Father Rips Shark’s Mouth Off Son in Fishing Trip Horror

Father Rips Shark’s Mouth Off Son in Fishing Trip Horror

A teen in Australia was rushed to hospital after a great white shark latched onto his leg during a fishing trip.

His dad leaped to the rescue and used his bare hands to rescue his son by pulling the predator off his leg, local media outlet 7News reported.

Nathan Ness, 16, was on a family trip near Glenelg, South Australia, when his fishing hook accidentally latched onto a great white.

Being over two miles offshore, the teen began to reel the catch in. However, as Ness went to capture his incredible catch with a photograph, the white pointer sank its teeth into his leg, 7News reported.

His father, Michael Hess, did not hesitate to reach for the shark.

At first, the teen’s dad was scared the shark was not going to release his son’s leg.

“I was pretty scared, actually,” Ness told 7News. “I reached in, pulled its mouth open, and I let go, and it fell back into the water.”

The son was rushed to the Royal Adelaide Hospital for his injuries.

“The 16-year-old boy has three quite deep lacerations—or teeth marks to the lower leg,” Craig Murdy, a spokesperson for the SA Ambulance told 7News. “The bleeding was controlled by the time we got here.”

Newsweek reached out to the SA Ambulance for comment.

Great white sharks are widespread in Australia’s waters. Although shark attacks are rare, the predators can attack humans when they feel threatened.

The species have several rows of extremely sharp teeth, specialized for ripping into flesh. This means that when bites do happen, they are a medical emergency.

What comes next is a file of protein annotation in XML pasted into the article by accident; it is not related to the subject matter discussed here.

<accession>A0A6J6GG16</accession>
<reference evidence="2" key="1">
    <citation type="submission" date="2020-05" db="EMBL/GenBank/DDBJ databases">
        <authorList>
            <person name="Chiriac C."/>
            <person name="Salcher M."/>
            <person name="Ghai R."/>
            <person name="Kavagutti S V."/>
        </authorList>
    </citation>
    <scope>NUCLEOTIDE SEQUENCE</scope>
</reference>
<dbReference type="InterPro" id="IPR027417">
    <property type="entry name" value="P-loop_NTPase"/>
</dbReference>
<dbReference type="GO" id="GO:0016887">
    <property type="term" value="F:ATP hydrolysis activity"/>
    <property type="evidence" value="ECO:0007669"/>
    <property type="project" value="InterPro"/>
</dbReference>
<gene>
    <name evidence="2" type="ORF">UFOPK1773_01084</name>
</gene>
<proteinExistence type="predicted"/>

Great white sharks, also known as white pointer sharks, are among the big three species most likely to hurt humans unprovoked. The bull and tiger sharks are also in the big three, as they are known for having more aggressive temperaments than others.

There have only been 47 unprovoked shark attacks in the South Australia region since records began in 1700, according to the International Shark Attack File.

Most shark attacks happen in New South Wales, the file reports, with 272 unprovoked attacks.

Despite the severe injury, the 16-year-old does not appear fazed, and has even expressed the desire to go out fishing again soon, 7News reported. His father told the news outlet, however, that he does not think this will be happening as soon as he wishes.

Great white sharks can occasionally be caught on fishing lines by accident. As the species are considered vulnerable, it is not legal for fishermen to keep the catch, so if accidentally caught, it is always thrown back.

This article by Robyn White was first published by Newsweek on 22 April 2024. Lead Image: Stock images of two people fishing and (inset) a great white shark. A teen was rushed to hospital after a great white latched onto his leg after hooking the predator. MARTIN HEYN / ANDRII LYSENKO/GETTY.

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